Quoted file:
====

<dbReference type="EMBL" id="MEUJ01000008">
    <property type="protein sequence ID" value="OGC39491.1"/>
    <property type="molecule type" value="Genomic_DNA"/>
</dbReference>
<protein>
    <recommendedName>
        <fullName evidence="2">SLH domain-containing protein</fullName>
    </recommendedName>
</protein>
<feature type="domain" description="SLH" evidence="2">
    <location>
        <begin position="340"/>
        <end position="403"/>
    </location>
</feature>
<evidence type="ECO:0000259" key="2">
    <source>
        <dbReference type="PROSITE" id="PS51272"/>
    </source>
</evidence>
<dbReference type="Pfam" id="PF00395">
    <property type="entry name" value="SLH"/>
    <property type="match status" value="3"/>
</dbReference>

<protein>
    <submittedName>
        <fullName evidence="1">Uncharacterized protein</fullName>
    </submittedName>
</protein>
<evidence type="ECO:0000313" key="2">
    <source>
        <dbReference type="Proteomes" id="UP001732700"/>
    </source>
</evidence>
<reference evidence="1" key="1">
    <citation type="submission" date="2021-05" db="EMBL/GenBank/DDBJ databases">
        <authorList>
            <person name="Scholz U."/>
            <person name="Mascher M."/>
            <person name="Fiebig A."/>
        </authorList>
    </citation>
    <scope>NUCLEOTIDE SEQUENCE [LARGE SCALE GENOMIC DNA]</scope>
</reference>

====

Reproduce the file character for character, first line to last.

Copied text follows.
<dbReference type="EMBL" id="MEUJ01000008">
    <property type="protein sequence ID" value="OGC39491.1"/>
    <property type="molecule type" value="Genomic_DNA"/>
</dbReference>
<protein>
    <recommendedName>
        <fullName evidence="2">SLH domain-containing protein</fullName>
    </recommendedName>
</protein>
<feature type="domain" description="SLH" evidence="2">
    <location>
        <begin position="340"/>
        <end position="403"/>
    </location>
</feature>
<evidence type="ECO:0000259" key="2">
    <source>
        <dbReference type="PROSITE" id="PS51272"/>
    </source>
</evidence>
<dbReference type="Pfam" id="PF00395">
    <property type="entry name" value="SLH"/>
    <property type="match status" value="3"/>
</dbReference>

<protein>
    <submittedName>
        <fullName evidence="1">Uncharacterized protein</fullName>
    </submittedName>
</protein>
<evidence type="ECO:0000313" key="2">
    <source>
        <dbReference type="Proteomes" id="UP001732700"/>
    </source>
</evidence>
<reference evidence="1" key="1">
    <citation type="submission" date="2021-05" db="EMBL/GenBank/DDBJ databases">
        <authorList>
            <person name="Scholz U."/>
            <person name="Mascher M."/>
            <person name="Fiebig A."/>
        </authorList>
    </citation>
    <scope>NUCLEOTIDE SEQUENCE [LARGE SCALE GENOMIC DNA]</scope>
</reference>